As in the previous mapping case, we generated a denormalized table containing each of the available HDG and their corresponding GO terms. From here, each HDG was compared pair-wise to all available HDG according to their mapped GO terms. Similarity and distance values for each pair of disease genes was calculated based on the information-theoretic distance developed first by Lin in 1998 [5] to evaluate sets of ontological terms (Equation 4, Background). It was then further refined by Wang et al [6] based on work by Cao et al [12] extending the information-theoretic distance to encompass gene-to-gene comparisons where each gene is annotated with multiple GO terms. Here, we used the normalized version of the information-theoretic model that states that similarity of two terms (GO annotations) ci, cj (Equation 4, background).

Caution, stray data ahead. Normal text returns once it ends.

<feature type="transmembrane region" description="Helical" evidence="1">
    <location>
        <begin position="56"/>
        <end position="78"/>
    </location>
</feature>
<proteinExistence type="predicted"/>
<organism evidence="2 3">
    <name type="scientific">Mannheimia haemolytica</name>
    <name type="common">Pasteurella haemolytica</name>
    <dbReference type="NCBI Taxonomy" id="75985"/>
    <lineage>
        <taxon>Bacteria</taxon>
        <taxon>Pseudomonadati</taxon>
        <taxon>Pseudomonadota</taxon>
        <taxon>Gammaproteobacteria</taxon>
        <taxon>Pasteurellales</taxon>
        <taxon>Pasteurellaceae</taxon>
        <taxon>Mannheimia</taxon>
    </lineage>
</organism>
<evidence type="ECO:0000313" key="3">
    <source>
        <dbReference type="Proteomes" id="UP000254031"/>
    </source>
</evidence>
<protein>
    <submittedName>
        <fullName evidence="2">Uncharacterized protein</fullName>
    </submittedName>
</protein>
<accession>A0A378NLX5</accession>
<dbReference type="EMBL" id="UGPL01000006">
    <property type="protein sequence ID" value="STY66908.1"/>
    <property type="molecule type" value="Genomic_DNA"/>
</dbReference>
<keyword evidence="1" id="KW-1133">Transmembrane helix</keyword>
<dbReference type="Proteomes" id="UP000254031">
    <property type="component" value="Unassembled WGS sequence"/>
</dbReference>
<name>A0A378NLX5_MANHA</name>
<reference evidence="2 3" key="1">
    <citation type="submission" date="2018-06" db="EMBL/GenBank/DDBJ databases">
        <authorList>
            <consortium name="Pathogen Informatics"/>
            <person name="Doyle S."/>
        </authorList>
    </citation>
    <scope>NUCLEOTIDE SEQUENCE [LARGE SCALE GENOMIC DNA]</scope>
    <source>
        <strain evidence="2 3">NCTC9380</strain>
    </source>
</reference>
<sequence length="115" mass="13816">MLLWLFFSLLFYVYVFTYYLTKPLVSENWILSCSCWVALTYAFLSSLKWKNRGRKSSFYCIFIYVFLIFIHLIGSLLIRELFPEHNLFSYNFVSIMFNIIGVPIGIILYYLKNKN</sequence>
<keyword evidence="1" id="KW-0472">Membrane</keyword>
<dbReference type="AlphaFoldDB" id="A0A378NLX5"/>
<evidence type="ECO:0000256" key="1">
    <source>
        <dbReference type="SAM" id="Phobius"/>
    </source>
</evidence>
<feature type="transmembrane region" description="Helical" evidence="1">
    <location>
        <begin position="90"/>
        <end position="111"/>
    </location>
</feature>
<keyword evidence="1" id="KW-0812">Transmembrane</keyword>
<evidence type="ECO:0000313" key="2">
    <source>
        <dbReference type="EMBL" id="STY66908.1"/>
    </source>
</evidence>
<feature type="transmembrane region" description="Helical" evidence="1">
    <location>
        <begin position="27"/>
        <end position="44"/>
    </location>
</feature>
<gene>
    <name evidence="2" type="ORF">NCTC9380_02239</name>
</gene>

For our HDG pair-wise comparison, an information-theoretic score was computed. The scores were then aggregated and a Euclidian Average of Information Theoretic Distance between the HDG pair calculated. So for a given two HDG, h1 and h2 with corresponding set of GO terms Ai, Aj respectively (and terms a and b indicating the number of members in each of the sets) we define the average interest similarity as: